Mercy: forgiving with another’s well-being in mind. Letting something pass without condemnation. Like many virtuous qualities, I often find it easier to define by its absence, by what it looks like when I fail to practice it, which I all too often do.
I fail to be merciful when I cling to what I think is owed: a price that should be paid, a lesson that should be learned, an apology or explanation or restoration that I deserve.
The mercy of God is rooted in goodness and omnipotence. Mine is rooted in trust, that if mercy is good enough for God it is good enough for me. This trust gives me the courage to let go of how I think the world should work, to forgive and to be gentle.
Why is mercy on my mind? Because we are about to need it. Stores and restaurants are closing, companies are laying people off, the economy is shutting down in an attempt to stave off the coronavirus. Many of us may soon not have access to the time, freedom, or resources that others believe we owe them.
A business owner paying employees through a slow time, a ticket holder not demanding a refund for a cancelled performance, a diner giving an enormous tip, cities halting evictions, legal systems suspending cash bail, agencies delaying loan payments – these are all small acts of letting go of what we think we are owed. Many of them are feasible. Many of them could be increased. Many of them will be revealed to be things we should have been doing all along.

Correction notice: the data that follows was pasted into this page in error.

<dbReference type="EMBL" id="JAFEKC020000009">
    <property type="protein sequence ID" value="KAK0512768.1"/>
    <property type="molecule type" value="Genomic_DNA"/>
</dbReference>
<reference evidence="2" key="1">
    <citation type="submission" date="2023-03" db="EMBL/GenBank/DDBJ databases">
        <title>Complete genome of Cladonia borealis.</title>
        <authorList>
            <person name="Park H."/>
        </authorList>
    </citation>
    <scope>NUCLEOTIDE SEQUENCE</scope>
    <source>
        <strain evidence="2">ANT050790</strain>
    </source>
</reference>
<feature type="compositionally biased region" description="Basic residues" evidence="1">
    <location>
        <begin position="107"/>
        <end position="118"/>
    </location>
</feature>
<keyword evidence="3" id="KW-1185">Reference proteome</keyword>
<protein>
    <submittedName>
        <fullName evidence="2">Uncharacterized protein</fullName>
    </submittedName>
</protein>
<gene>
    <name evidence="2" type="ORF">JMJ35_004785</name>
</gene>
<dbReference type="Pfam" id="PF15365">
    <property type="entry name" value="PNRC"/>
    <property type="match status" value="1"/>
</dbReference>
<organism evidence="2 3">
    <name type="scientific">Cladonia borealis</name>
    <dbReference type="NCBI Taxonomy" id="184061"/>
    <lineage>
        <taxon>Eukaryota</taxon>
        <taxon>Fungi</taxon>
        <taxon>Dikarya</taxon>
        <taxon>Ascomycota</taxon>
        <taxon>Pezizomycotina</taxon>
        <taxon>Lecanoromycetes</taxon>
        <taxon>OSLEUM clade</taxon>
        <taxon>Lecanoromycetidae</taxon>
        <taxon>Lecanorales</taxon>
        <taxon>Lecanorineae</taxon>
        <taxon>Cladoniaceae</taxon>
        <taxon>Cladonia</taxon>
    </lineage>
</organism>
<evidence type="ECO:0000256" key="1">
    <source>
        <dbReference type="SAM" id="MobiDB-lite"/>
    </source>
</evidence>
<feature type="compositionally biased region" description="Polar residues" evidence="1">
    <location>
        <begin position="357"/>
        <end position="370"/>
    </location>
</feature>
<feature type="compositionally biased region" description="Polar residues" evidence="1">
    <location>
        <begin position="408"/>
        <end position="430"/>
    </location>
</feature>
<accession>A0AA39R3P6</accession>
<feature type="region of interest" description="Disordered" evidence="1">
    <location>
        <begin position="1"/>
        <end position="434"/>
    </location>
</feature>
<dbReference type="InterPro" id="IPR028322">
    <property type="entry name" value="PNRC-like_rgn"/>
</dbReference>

Many of them are only possible if someone else lets go in turn – the landlord with the business owner, the bank with the landlord. If we all keep holding on to what we think we are owed (and often, for those at the very top, what they believe they deserve is simply “more”), there will be no window for mercy.
Everything is about to go topsy-turvy, and the more expectations and entitlements we can shed, the better. Work and pray for just, loving forgiveness in every level of society so that we can have an avalanche of goodness, a cascade of mercy. Something is about to come down on us, regardless, so let’s do what we can to dilute the deluge with virtue.
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